Reference: Jun Li, Mercedes A Duran, Ninjit Dhanota, Walid K. Chatila, Sarah E Bettigole, John Kwon, Roshan K Sriram, Matthew Philip Humphries, Manuel Salto-Tellez, Jacqueline A. James, Matthew G Hanna, Johannes C. Melms, Sreeram Vallabhaneni, Kevin Litchfield, Ieva Usaite, Dhruva Biswas, Rohan Bareja, Hao Wei Li, Maria Laura Martin, Princesca Dorsaint, Julie-Ann Cavallo, Peng Li, Chantal Pauli, Lee Gottesdiener, Benjamin J DiPardo, Travis J Hollmann, Taha Merghoub, Hannah Y Wen, Jorge S. Reis-Filho, Nadeem Riaz, Shin-San Michael Su, Anusha Kalbasi, Neil Vasan, Simon N Powell, Jedd D. Wolchok, Olivier Elemento, Charles Swanton, Alexander N Shoushtari, Eileen E Parkes, Benjamin Izar and Samuel F Bakhoum, “Metastasis and immune evasion from extracellular cGAMP hydrolysis”, Cancer Discovery, 2020. DOI: 10.1158/2159-8290.CD-20-0387 https://cancerdiscovery.aacrjournals.org/content/early/2020/12/23/2159-8290.CD-20-0387

Provided by MSKCC

Ludwig Cancer Research Study Reveals How ecDNA Forms And Drives Cancer Drug Resistance (Medicine)

Researchers led by Ludwig San Diego Member Don Cleveland and Peter Campbell of the Sanger Center have solved the mystery of how free-floating circular DNA fragments, which are almost exclusively found in cancer cells, drive gene amplification to generate drug resistance in cancer. The research, published on December 23 in the journal Nature, provides new insights into how cancers evolve to adapt to changing environments and suggests ways to reduce drug resistance by combining therapies.

Ludwig San Diego Members Don Cleveland and Ofer Shoshani © Ludwig Cancer Research

“Drug resistance is the most problematic part of cancer therapy,” said Ofer Shoshani, a postdoctoral researcher in Cleveland’s lab and the study’s first author. “If not for drug resistance, many cancer patients would survive.”

Extrachromosomal DNAs (ecDNA) are distinct circular units of DNA that are unassociated with chromosomes, which package genomic DNA in the cell’s nucleus. ecDNA can contain many copies of cancer genes that help tumors grow and survive. Understanding the biology and origins of ecDNA took on some urgency after a team led by Ludwig San Diego Member Paul Mischel and his colleague Vineet Bafna at the University of California San Diego School of Medicine first reported in 2017 that it is found in nearly half of all tumor types and that it plays a major role in the growth and diversity of cancer cells.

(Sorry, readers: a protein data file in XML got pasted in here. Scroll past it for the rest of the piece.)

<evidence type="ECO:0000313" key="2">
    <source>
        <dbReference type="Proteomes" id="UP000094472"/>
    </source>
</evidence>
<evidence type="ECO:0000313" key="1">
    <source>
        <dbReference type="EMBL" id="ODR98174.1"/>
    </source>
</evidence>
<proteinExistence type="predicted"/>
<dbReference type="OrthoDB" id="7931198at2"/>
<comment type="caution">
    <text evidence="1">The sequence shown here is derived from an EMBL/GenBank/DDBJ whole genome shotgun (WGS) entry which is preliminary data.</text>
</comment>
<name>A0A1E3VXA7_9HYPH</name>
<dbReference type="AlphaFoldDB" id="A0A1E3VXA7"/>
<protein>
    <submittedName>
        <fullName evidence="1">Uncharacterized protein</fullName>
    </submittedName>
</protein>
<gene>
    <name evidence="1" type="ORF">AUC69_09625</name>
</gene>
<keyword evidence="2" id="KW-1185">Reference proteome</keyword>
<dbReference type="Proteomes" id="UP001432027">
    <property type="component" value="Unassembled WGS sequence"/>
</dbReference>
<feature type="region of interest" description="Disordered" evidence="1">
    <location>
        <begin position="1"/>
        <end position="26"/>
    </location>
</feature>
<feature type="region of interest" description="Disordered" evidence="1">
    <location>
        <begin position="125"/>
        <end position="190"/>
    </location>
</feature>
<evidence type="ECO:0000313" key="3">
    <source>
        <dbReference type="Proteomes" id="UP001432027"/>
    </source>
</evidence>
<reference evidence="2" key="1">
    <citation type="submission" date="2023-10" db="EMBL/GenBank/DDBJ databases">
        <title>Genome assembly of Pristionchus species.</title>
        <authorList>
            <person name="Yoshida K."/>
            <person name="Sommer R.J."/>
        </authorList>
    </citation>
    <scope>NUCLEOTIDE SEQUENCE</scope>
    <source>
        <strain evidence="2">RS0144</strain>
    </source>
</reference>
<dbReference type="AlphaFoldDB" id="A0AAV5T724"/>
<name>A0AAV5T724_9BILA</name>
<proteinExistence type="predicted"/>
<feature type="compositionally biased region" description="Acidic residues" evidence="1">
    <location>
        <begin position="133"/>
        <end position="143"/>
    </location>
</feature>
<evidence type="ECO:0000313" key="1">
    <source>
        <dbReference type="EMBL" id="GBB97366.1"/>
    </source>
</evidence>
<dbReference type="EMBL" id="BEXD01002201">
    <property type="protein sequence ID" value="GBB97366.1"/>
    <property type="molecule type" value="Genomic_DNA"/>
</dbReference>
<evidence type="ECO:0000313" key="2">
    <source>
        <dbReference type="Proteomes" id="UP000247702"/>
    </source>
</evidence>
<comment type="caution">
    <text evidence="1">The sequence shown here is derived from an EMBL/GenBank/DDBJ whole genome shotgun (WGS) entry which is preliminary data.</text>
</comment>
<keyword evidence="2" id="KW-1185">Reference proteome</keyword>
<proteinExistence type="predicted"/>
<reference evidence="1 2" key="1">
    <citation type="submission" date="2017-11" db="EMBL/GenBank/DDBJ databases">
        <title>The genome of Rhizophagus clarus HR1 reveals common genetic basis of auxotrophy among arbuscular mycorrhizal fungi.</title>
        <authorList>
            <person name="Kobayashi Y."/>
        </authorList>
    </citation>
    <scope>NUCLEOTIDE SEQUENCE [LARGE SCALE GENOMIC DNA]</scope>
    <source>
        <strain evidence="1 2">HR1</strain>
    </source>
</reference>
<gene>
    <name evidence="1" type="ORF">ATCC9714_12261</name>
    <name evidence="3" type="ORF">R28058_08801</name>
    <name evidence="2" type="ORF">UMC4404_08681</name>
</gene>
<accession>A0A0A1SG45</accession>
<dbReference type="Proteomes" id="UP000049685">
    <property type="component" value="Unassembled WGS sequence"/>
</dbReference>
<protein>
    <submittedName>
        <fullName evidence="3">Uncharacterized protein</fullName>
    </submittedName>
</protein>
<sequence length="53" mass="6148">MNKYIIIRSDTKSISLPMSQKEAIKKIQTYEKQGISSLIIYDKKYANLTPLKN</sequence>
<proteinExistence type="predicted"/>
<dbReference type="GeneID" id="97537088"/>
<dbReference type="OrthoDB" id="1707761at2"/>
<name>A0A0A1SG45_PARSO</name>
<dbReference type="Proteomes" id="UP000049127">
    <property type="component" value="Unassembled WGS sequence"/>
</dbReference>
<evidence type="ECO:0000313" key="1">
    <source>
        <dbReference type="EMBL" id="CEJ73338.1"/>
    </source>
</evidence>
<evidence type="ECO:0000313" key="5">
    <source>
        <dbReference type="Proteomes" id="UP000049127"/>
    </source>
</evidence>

In the new study, Shoshani, Cleveland, Campbell and colleagues show that chromothripsis, the shattering of chromosomes and their reassembly in shuffled order, initiates the formation of ecDNA.

Chromothripsis was first described in 2011 by a team led by Campbell. Scientists hypothesized at the time that chromosomal shattering could produce DNA snippets that circularize to form ecDNA, but this has not been proven until now. “What we were able to show is the link between chromosomal shattering and the formation of ecDNA,” Cleveland said. The team also showed that ecDNA can itself undergo successive rounds of chromothripsis to spawn rearranged ecDNAs that provide even higher drug resistance.

“We’ve watched these pieces evolve with time as they get shattered and reshattered,” Cleveland said. “That means if an ecDNA fragment acquires a gene that encodes for a product that directly counters an anticancer drug, it can make more and more of it, leading to drug resistance. We have now established this in three different cell lines forming resistance to methotrexate and in biopsies from human colorectal cancer patients forming resistance to BRAF therapy.”

While chromothripsis occurs naturally in cancer cells, the researchers found that it can also be induced by chemotherapeutic drugs such as methotrexate, which kill dividing cells by damaging their DNA. Moreover, the particular kind of DNA damage these drugs cause–breaking both strands of the DNA double helix–provides an opening for ecDNA to reintegrate back into chromosomes.

“We show that when we break a chromosome, these ecDNAs have a tendency to jump into the break and seal them, serving almost like a ‘DNA glue,'” Shoshani said. Thus, some of the very drugs used to treat cancers might also be driving drug resistance by generating double-stranded DNA breaks.

The researchers found that such ecDNA formation can be halted by pairing chemotherapeutic drugs with molecules that prevent the DNA fragments created by chromosomal shattering from closing to form circles. Shoshani showed that when applied together to cancer cells, this strategy inhibited the formation of ecDNA and reduced the emergence of drug resistance.

“This means that an approach in which we combine DNA repair inhibitors with drugs such as methotrexate or vemurafenib could potentially prevent the initiation of drug resistance in cancer patients and improve clinical outcomes,” Shoshani said.

Cleveland added, “I think the field has accepted that combination therapy is how we’re going to generate better outcomes for cancer patients, but here’s a specific example of what kinds of combinations should be tested.”

This study was supported by Ludwig Cancer Research, US National Institutes of Health and the Wellcome Trust.

In addition to his Ludwig post, Don Cleveland chairs the Department of Cellular and Molecular Medicine and is a professor of Medicine, Neurosciences and Cellular and Molecular Medicine at UC San Diego.

Provided by Ludwig Cancer Research